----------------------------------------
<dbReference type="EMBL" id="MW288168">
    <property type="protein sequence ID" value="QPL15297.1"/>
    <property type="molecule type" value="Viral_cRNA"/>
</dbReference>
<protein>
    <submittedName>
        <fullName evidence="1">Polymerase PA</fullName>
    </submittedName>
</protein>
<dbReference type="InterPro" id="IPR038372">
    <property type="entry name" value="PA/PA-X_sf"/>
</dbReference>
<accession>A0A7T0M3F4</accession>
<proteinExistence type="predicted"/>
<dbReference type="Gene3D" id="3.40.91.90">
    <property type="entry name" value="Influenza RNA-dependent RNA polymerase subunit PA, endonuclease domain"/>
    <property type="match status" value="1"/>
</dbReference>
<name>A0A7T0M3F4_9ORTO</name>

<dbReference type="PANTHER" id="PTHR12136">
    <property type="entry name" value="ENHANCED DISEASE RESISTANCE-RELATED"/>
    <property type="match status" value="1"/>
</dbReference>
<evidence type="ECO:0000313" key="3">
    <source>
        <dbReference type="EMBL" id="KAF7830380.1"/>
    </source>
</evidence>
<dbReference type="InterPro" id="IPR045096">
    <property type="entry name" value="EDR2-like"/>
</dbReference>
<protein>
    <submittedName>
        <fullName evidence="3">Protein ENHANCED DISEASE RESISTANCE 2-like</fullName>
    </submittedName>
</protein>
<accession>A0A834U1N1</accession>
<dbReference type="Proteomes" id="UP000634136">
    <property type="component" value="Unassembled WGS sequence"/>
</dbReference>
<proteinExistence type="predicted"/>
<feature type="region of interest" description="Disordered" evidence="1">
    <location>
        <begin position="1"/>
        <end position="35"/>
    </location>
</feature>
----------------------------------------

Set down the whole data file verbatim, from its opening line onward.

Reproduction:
<dbReference type="EMBL" id="MW288168">
    <property type="protein sequence ID" value="QPL15297.1"/>
    <property type="molecule type" value="Viral_cRNA"/>
</dbReference>
<protein>
    <submittedName>
        <fullName evidence="1">Polymerase PA</fullName>
    </submittedName>
</protein>
<dbReference type="InterPro" id="IPR038372">
    <property type="entry name" value="PA/PA-X_sf"/>
</dbReference>
<accession>A0A7T0M3F4</accession>
<proteinExistence type="predicted"/>
<dbReference type="Gene3D" id="3.40.91.90">
    <property type="entry name" value="Influenza RNA-dependent RNA polymerase subunit PA, endonuclease domain"/>
    <property type="match status" value="1"/>
</dbReference>
<name>A0A7T0M3F4_9ORTO</name>

<dbReference type="PANTHER" id="PTHR12136">
    <property type="entry name" value="ENHANCED DISEASE RESISTANCE-RELATED"/>
    <property type="match status" value="1"/>
</dbReference>
<evidence type="ECO:0000313" key="3">
    <source>
        <dbReference type="EMBL" id="KAF7830380.1"/>
    </source>
</evidence>
<dbReference type="InterPro" id="IPR045096">
    <property type="entry name" value="EDR2-like"/>
</dbReference>
<protein>
    <submittedName>
        <fullName evidence="3">Protein ENHANCED DISEASE RESISTANCE 2-like</fullName>
    </submittedName>
</protein>
<accession>A0A834U1N1</accession>
<dbReference type="Proteomes" id="UP000634136">
    <property type="component" value="Unassembled WGS sequence"/>
</dbReference>
<proteinExistence type="predicted"/>
<feature type="region of interest" description="Disordered" evidence="1">
    <location>
        <begin position="1"/>
        <end position="35"/>
    </location>
</feature>